The National Portrait Gallery Presents Two Exhibitions on Elvis Presley in 2010
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The Smithsonian’s National Portrait Gallery will recognize the influence of the “King of Rock ’n’ Roll,” Elvis Presley (1935–1977), on American life, history and culture with two exhibitions in 2010. “One Life: Echoes of Elvis” opens on Presley’s 75th birth anniversary and is a one-room exhibition devoted to the evolution and influence of Presley’s image after his death. The traveling exhibition, “Elvis at 21: Photographs by Alfred Wertheimer,” shows a young musician just about to rise to fame.
“One Life: Echoes of Elvis” Opens Jan. 8, 2010
“One Life: Echoes of Elvis” explores the image and story of Presley since his death. The world remains enamored with Presley’s music and image even though he died more than 30 years ago. His records continue to sell by the millions, his home is the second-most-visited private residence in the United States (second only to the White House) and public interest in his music, career and life has yet to subside.
“The life of Elvis Presley continues to fascinate us,” said Martin Sullivan, director of the museum. “‘One Life: Echoes of Elvis’ explores how Presley continues to generate intrigue through portraits created after his death; ‘Elvis at 21’ captures that moment just before his catapult to superstardom.”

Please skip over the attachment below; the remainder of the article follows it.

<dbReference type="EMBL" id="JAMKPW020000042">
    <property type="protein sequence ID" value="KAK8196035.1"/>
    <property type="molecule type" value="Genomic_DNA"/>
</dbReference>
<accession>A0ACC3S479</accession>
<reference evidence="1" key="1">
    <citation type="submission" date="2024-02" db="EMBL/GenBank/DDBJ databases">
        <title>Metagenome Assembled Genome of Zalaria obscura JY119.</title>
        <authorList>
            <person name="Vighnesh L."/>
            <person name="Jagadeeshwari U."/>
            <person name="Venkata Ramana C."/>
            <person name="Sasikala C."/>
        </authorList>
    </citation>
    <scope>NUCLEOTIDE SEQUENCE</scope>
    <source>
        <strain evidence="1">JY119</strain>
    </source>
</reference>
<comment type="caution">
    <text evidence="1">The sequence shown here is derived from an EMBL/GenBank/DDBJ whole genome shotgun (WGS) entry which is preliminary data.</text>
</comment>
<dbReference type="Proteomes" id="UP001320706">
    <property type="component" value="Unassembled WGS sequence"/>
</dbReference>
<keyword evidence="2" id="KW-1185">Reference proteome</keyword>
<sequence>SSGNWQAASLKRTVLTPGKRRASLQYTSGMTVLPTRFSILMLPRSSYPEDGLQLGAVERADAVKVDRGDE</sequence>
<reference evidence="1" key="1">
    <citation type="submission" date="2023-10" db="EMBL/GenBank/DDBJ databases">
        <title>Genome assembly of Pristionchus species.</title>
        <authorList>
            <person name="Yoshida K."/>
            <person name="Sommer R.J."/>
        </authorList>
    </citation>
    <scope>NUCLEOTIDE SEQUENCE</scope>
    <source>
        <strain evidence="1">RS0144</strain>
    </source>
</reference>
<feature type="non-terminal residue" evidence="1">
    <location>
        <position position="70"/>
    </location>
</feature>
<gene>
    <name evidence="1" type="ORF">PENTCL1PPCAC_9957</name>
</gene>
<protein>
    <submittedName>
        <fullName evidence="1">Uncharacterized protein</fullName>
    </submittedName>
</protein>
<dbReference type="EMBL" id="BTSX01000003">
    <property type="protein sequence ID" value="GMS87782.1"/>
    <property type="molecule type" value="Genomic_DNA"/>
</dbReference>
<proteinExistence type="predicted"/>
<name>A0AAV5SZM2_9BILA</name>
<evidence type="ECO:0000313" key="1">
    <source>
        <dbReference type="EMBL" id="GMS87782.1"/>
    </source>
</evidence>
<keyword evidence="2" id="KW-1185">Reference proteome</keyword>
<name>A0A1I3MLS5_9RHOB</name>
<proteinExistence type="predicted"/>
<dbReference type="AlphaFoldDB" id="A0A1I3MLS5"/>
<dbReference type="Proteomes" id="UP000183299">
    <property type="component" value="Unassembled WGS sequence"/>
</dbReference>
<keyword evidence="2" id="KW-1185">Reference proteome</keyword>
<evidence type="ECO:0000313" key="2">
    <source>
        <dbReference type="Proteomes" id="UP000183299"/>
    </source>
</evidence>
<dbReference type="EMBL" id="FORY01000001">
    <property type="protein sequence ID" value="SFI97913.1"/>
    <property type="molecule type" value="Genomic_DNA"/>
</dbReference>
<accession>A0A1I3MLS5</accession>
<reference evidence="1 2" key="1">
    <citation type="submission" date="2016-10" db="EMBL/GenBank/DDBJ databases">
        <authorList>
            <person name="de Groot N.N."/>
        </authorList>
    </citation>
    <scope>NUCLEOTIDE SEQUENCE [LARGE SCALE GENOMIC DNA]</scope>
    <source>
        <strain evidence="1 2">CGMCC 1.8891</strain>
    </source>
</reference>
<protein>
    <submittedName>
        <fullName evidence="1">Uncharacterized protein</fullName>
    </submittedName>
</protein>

“One Life: Echoes of Elvis” includes works by Robert Arneson, Ralph Wolfe Cowan, William Eggleston and Red Grooms. Howard Finster’s folk-art portraits of Presley as a baby and a soldier are both human and tributary moments in Finster’s glorified ideal of the singer. Also included is the U.S. Postal Service commemorative stamp created by Mark Stutzman. Released in 1993, the Presley stamp is the most popular stamp of all time, with a printing of 500 million.
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